Butterfly privates, Nabokov-style

Nabokov, in an out-of-the way corner of Harvard's Natural History Museum

Last week I lucked into a private tour of Vladimir Nabokov’s butterfly collection, housed at Harvard’s Museum of Natural History. The acclaimed Russian novelist was a curator of the collection from 1941 to 1945, during the time he was writing “Lolita.”

I went out of curiosity and also to see if I could get a juicy nugget or two for my friend Andrea Pitzer, who’s doing some pretty cool, groundbreaking research on the author. But when the eight of us arrived, it was obvious that we weren’t going to be privy to many details of the writer’s favorite pastime. The Zoologist-in-charge, an amiable Australian, explained that he’d love to say more about Nabokov but that higher-ups frowned on it.

Humbert Humbert was nowhere to be found amid the boxes of straight-pinned butterflies, but we did get to see gorgeous butterflies collected from all over the world for the past century-and-a-half, including some anomalies that were half-male and half-female. He explained how some varieties of butterflies and moths mimicked the colors and patterns of poisonous varieties to confuse birds so they wouldn’t be eaten in the wild, a phenomenon known as “protective resemblance.”

Paradise Birdwing

There were other great non-Nabokov nuggets, like the story of one particular Paradise Birdwing, a butterfly collected 140 years ago in the wilds of Papua New Guinea. In the tiny handwritten note underneath the specimen, it was noted  that the collector was eaten by the Papuans shortly after he nabbed the insect. This detail was mentioned parenthetically at the end of the label — talking about burying the lede! How it came to be in Harvard’s hands after that, I have no idea — but if this isn’t evidence that the university’s connections truly run deep, I don’t know what is.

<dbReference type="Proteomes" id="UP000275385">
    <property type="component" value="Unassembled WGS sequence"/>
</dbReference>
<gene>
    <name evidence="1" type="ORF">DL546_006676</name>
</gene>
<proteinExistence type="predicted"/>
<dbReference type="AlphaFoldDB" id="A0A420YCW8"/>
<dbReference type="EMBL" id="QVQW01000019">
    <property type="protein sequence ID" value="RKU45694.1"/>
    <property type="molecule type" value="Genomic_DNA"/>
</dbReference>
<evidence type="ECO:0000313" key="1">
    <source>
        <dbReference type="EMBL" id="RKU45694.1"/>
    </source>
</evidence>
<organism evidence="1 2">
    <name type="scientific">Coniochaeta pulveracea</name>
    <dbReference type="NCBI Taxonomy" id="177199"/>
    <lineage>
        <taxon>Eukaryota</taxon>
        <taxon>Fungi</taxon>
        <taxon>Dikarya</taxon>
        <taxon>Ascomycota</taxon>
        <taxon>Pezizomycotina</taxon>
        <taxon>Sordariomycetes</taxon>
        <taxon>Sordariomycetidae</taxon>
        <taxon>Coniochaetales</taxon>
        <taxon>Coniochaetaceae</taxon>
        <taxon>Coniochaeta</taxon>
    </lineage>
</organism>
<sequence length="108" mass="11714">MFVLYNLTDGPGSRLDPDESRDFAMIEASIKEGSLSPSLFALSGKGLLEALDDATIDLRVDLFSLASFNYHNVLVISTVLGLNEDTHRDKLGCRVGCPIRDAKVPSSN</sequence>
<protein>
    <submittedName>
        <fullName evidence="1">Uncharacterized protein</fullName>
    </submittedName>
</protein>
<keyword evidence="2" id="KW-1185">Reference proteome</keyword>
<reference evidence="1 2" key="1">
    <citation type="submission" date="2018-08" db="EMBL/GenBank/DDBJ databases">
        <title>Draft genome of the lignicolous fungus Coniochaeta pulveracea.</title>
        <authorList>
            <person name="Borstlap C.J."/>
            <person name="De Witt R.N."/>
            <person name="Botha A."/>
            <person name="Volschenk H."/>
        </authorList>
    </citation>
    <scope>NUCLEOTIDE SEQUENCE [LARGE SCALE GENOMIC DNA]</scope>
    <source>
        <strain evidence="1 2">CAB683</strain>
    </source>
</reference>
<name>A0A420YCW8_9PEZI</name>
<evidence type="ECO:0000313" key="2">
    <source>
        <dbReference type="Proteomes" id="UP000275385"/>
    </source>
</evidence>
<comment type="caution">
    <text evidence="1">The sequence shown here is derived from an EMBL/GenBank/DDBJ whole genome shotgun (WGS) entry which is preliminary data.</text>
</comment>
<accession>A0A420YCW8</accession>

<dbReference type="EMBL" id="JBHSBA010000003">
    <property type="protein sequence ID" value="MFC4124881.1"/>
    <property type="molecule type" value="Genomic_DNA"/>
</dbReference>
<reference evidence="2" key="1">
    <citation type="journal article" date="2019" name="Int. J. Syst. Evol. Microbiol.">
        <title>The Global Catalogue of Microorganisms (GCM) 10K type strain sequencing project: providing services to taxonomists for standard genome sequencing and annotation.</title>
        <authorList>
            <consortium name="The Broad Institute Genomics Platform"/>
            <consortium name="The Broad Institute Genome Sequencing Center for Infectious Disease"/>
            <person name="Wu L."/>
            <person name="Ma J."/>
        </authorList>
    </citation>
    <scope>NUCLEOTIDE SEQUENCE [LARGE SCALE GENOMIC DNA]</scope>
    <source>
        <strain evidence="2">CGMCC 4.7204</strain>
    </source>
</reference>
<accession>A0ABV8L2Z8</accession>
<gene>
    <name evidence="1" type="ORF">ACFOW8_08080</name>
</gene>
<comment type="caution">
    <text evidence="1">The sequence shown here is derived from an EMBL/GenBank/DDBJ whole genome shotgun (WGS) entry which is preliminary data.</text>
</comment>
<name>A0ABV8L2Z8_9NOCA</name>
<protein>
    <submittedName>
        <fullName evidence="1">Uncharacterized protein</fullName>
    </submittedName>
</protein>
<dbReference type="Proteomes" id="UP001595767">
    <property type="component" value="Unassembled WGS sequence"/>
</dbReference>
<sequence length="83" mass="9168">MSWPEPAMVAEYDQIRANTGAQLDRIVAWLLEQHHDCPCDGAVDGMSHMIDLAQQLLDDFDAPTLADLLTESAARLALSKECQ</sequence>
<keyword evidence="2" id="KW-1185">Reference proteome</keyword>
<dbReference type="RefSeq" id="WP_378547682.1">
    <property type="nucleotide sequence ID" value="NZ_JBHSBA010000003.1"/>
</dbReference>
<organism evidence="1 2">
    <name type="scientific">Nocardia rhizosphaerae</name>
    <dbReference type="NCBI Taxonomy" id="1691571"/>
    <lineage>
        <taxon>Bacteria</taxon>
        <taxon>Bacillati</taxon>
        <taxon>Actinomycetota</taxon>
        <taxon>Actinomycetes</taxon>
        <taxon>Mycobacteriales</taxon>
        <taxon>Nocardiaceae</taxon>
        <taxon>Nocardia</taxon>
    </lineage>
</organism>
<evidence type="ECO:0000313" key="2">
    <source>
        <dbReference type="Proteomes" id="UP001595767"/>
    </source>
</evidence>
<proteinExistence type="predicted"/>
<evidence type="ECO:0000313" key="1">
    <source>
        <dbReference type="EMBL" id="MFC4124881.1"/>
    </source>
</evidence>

After most of the undergrads left, a few of us stayed behind, and I tried to gently nudge the zoologist for a few more details. In the bowels of the fifth-floor storage facility, sandwiched amid several rows of cabinets, he finally unlocked cabinet No. 13, labeled “Nabokovia,” for the blue butterfly Nabokov discovered in upstate New York. As I turned my camera back on, he cut me off with a curt, “No pictures.” Then he pulled out exactly one drawer so we could glimpse a few of the butterflies Nabokov personally sorted and labeled as well his penciled signature: “V. Nabokov.”

Past curators had organized the cabinet according the novels in which the butterflies were mentioned, so drawers were organized not by variety but by categories such as “Speak, Memory” and “Lolita.” We saw the iconic Lycaenidae butterfly he drew under his signature but weren’t, alas, privy to the writer’s storied butterfly genitalia collection. Apparently, Nabokov spent many eye-draining hours of his time in this out-of-the-way corner of Harvard, hand-slicing the genitalia of butterflies and placing them in small vials where he would draw pictures from them, study them and let his imagination roam.

The view from Nabokov's dissecting desk

Really? Butterfly genitalia as a metaphor for one of literature’s finest observers? Believe it.